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Upcoming Talks and Other Things

National Academy of Science, Engineering and Medicine

Joint BESR/COSG Meeting - The Cascadia Subduction Zone: Science, Impacts, and Response

November 10-11, 2016, National Academy of Sciences Building
2101 Constitution Ave NW Washington DC 20418

 

City Club Earthquake Forum, Kells Pub Portland, November 1, 5:30 pm

 

Goldfinger Active Tectonics Lab wins 2016 Geological Society of America Kirk Bryan Award.

 

TEdx Mt. HoodTEDx Portland, June 18, 2016. Revolution Hall

 

 

Science Pub Corvallis "Shaking up the Northwest, the Cascadia Earthquake in our Future" Majestic Theatre, Covallis 6 pm. Science Pub at The Majestic @ The Majestic Theatre | Corvallis | Oregon | United States

 

New Yorker Festival, Manhattan, October 3, School of Visual Arts, Theatre 1, 10 am. App_icon

NWEA Workshop, Hood River Inn, October 2.

Oregon Coast Economic Summit, August 27, Grand Ronde.

The Really Big One: A Public Forum On Earthquake Hazards

and Preparedness in the PNW, University of Oregon, Eugene, August 6, 7 PM. 156 Straub Hall.

New Books

New Novel: Stick Slip from Chris Scholz! An entertaining read about a Cascadia great earthquake.

The Next Tsunami examines our short term memory about disasters, Los Angeles Times, March 21, 2014

New Papers

Second Paper detailing the marine paleoseismic record of the Northern Sumatra margin released.

Second New Canadian Study Corroborates and Extends Cascadia Marine Paleoseismic Record

New Thesis Released: Southern Cascadia Turbidites Traced with High-Resolution CHIRP Sub Bottom Profiles.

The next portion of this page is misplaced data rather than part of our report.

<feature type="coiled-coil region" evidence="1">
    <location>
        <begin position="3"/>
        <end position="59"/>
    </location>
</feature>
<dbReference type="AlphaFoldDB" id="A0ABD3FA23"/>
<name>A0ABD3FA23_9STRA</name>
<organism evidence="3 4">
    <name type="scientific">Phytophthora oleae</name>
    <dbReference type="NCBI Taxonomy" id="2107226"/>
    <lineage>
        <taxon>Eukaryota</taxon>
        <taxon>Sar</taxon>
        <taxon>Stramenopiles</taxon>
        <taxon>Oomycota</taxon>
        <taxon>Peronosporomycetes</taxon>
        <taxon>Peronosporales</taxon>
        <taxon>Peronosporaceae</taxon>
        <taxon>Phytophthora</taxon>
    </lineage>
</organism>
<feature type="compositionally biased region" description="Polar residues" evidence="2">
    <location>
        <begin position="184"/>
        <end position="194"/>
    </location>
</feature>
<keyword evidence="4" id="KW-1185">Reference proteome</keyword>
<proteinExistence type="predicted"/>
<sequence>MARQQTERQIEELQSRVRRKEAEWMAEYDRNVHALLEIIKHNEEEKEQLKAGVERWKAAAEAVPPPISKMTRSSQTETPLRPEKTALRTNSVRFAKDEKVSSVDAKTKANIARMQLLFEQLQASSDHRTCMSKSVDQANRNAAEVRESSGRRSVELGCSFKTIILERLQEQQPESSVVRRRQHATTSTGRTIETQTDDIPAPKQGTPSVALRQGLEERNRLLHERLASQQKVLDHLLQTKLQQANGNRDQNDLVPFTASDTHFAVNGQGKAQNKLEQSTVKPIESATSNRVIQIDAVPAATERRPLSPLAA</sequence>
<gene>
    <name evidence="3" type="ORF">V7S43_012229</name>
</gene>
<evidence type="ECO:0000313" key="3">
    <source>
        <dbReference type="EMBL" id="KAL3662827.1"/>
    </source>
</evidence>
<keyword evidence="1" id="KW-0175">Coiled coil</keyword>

New Dissertation Released: Sumatra Paleoseismology

New Paper Released: Cascadia Segmented Rupture Tsunami Models

New Paper Released: Cascadia Tsunami Models

New Paper Released: Cascadia Great Earthquake Clustering

Coastwide Tsunami inundation Scenarios for Oregon Released

"Superquakes and Supercycles" released, Seismological Research Letters

New Paper Released: Cascadia Turbidites in Forearc Lakes?

Preliminary study of existing lake sedimentary records suggests a record of great earthquakes.

New Cascadia Paper Released: Segmented Ruptures Along the Southern Cascadia Margin

New core and high resolution reflection data illuminate thesouthern Cascadia paleoseismic record.

New Canadian Study Corroborates Cascadia Marine Paleoseismic Record

Seismically generated turbidites in Effingham Inlet, western Vancouver Island.

Second in Sumatra Paleoseismology Series Released

Other Stuff

Bayesian Spatial Analysis Team Wins Department of the Interior Partners in Conservation Award

Oregon Earthquake Resiliency Report Released

Oregon Tsunami Work Wins Award

Successful geophysical cruise aboard the Derek. M. Baylis completed with very low carbon footprint

Cascadia, the Movie! Animation of 10,000 year earthquake record from marine and coastal paleoseismic sites.

Initiative to Retrofit Schools in Portand for Earthquakes

   

 

 

Deformation Styles and Rates Based on Deformed Low-Stand Shorelines

 

Investigators

Chris Goldfinger, L.D. Kulm, R.S. Yeats, J.D. Chaytor

 

Abstract